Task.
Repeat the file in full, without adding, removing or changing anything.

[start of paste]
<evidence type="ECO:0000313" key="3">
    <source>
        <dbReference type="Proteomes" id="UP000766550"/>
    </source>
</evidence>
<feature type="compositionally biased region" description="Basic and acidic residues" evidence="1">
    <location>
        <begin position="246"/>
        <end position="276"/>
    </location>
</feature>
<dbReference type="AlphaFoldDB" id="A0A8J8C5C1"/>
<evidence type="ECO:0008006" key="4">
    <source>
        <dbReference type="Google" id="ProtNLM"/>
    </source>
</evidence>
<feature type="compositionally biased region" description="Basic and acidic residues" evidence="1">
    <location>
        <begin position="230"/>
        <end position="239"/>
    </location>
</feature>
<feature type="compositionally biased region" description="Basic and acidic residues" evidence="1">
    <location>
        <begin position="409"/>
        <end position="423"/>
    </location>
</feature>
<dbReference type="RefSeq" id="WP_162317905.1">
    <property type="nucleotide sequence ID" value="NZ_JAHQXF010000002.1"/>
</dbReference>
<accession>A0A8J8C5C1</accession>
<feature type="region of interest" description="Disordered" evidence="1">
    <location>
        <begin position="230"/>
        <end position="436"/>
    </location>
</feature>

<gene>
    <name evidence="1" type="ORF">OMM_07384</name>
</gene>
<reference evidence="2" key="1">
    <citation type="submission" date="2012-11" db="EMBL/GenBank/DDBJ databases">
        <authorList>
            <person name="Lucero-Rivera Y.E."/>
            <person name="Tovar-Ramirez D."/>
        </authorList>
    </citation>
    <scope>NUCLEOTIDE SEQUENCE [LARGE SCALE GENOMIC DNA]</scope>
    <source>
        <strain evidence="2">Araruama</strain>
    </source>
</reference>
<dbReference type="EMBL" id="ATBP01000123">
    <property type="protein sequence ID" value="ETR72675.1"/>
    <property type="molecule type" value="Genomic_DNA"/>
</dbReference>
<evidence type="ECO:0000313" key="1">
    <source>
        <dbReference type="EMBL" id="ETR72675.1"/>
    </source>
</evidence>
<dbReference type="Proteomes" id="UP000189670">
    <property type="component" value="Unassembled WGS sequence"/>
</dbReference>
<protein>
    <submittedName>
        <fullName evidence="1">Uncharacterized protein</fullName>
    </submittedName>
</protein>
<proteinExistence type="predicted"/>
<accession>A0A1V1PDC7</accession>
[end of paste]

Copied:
<evidence type="ECO:0000313" key="3">
    <source>
        <dbReference type="Proteomes" id="UP000766550"/>
    </source>
</evidence>
<feature type="compositionally biased region" description="Basic and acidic residues" evidence="1">
    <location>
        <begin position="246"/>
        <end position="276"/>
    </location>
</feature>
<dbReference type="AlphaFoldDB" id="A0A8J8C5C1"/>
<evidence type="ECO:0008006" key="4">
    <source>
        <dbReference type="Google" id="ProtNLM"/>
    </source>
</evidence>
<feature type="compositionally biased region" description="Basic and acidic residues" evidence="1">
    <location>
        <begin position="230"/>
        <end position="239"/>
    </location>
</feature>
<feature type="compositionally biased region" description="Basic and acidic residues" evidence="1">
    <location>
        <begin position="409"/>
        <end position="423"/>
    </location>
</feature>
<dbReference type="RefSeq" id="WP_162317905.1">
    <property type="nucleotide sequence ID" value="NZ_JAHQXF010000002.1"/>
</dbReference>
<accession>A0A8J8C5C1</accession>
<feature type="region of interest" description="Disordered" evidence="1">
    <location>
        <begin position="230"/>
        <end position="436"/>
    </location>
</feature>

<gene>
    <name evidence="1" type="ORF">OMM_07384</name>
</gene>
<reference evidence="2" key="1">
    <citation type="submission" date="2012-11" db="EMBL/GenBank/DDBJ databases">
        <authorList>
            <person name="Lucero-Rivera Y.E."/>
            <person name="Tovar-Ramirez D."/>
        </authorList>
    </citation>
    <scope>NUCLEOTIDE SEQUENCE [LARGE SCALE GENOMIC DNA]</scope>
    <source>
        <strain evidence="2">Araruama</strain>
    </source>
</reference>
<dbReference type="EMBL" id="ATBP01000123">
    <property type="protein sequence ID" value="ETR72675.1"/>
    <property type="molecule type" value="Genomic_DNA"/>
</dbReference>
<evidence type="ECO:0000313" key="1">
    <source>
        <dbReference type="EMBL" id="ETR72675.1"/>
    </source>
</evidence>
<dbReference type="Proteomes" id="UP000189670">
    <property type="component" value="Unassembled WGS sequence"/>
</dbReference>
<protein>
    <submittedName>
        <fullName evidence="1">Uncharacterized protein</fullName>
    </submittedName>
</protein>
<proteinExistence type="predicted"/>
<accession>A0A1V1PDC7</accession>